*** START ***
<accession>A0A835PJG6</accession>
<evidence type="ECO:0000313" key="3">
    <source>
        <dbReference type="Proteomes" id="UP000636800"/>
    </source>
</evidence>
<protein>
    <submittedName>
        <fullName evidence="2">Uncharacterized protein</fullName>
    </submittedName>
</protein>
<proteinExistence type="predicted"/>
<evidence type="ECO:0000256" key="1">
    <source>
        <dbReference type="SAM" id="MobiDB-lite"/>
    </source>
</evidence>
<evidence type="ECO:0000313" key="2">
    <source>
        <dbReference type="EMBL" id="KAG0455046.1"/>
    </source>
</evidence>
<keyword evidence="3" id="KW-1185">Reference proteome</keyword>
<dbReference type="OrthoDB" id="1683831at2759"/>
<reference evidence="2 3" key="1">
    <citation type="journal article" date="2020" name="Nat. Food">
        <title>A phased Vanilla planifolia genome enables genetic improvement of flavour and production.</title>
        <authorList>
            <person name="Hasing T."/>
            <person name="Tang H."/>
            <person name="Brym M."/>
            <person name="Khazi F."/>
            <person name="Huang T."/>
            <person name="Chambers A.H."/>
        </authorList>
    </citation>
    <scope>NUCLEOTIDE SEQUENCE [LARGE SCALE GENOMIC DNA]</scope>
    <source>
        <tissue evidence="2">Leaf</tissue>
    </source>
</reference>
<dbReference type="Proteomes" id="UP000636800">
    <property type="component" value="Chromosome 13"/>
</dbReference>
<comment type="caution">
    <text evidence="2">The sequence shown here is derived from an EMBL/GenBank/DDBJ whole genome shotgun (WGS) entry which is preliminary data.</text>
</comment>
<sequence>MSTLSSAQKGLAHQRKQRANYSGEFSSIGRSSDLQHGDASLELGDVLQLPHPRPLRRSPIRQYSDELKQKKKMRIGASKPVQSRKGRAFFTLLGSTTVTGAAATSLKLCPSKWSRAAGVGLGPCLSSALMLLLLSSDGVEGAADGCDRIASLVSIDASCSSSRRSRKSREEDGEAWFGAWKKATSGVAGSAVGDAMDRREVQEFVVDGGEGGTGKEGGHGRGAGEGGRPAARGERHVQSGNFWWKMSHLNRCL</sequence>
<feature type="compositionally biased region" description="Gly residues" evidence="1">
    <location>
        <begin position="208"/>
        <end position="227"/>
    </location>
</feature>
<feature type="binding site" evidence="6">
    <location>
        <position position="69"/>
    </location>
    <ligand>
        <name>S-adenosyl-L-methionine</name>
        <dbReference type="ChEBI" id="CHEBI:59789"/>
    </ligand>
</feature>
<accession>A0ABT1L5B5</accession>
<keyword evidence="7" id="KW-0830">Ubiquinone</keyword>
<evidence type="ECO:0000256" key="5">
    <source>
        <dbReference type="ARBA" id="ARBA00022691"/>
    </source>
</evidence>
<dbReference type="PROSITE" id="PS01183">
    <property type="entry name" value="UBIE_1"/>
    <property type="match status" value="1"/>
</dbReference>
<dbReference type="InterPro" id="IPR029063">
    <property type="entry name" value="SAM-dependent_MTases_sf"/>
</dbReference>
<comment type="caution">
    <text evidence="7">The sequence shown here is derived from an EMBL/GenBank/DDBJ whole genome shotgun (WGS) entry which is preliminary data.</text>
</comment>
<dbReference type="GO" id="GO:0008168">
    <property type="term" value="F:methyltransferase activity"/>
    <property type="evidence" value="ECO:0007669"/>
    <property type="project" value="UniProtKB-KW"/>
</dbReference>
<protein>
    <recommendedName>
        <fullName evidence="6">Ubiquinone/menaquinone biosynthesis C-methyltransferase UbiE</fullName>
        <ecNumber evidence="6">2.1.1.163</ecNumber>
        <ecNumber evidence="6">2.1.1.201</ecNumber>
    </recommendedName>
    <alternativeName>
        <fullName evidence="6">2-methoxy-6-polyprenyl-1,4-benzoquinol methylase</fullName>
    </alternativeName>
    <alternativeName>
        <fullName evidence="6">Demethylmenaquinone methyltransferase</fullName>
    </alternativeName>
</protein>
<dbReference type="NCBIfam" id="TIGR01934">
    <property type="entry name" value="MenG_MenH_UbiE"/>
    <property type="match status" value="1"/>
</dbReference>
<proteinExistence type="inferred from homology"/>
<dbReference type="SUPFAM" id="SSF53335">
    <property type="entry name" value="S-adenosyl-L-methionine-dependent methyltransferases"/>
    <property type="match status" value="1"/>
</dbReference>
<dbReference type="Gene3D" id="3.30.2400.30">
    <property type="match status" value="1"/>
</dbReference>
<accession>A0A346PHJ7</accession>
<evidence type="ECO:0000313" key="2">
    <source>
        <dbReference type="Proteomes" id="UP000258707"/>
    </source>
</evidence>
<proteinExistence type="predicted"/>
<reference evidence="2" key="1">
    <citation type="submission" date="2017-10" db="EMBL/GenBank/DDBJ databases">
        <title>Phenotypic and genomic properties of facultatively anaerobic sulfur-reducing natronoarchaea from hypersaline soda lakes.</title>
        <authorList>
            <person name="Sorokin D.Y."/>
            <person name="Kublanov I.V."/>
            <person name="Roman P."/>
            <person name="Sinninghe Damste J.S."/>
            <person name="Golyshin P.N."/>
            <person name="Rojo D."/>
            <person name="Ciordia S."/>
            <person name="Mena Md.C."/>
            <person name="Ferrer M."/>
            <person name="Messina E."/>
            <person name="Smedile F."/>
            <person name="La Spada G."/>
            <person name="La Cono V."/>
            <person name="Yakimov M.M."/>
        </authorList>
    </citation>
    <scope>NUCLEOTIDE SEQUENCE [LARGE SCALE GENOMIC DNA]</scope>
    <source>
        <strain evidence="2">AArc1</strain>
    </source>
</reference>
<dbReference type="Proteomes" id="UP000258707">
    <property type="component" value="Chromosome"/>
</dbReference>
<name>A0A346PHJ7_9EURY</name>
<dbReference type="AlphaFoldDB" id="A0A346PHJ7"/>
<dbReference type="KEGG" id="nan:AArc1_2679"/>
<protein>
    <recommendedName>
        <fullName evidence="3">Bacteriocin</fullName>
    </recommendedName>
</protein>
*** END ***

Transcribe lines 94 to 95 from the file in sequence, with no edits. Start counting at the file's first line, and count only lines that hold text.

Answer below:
    </alternativeName>
    <alternativeName>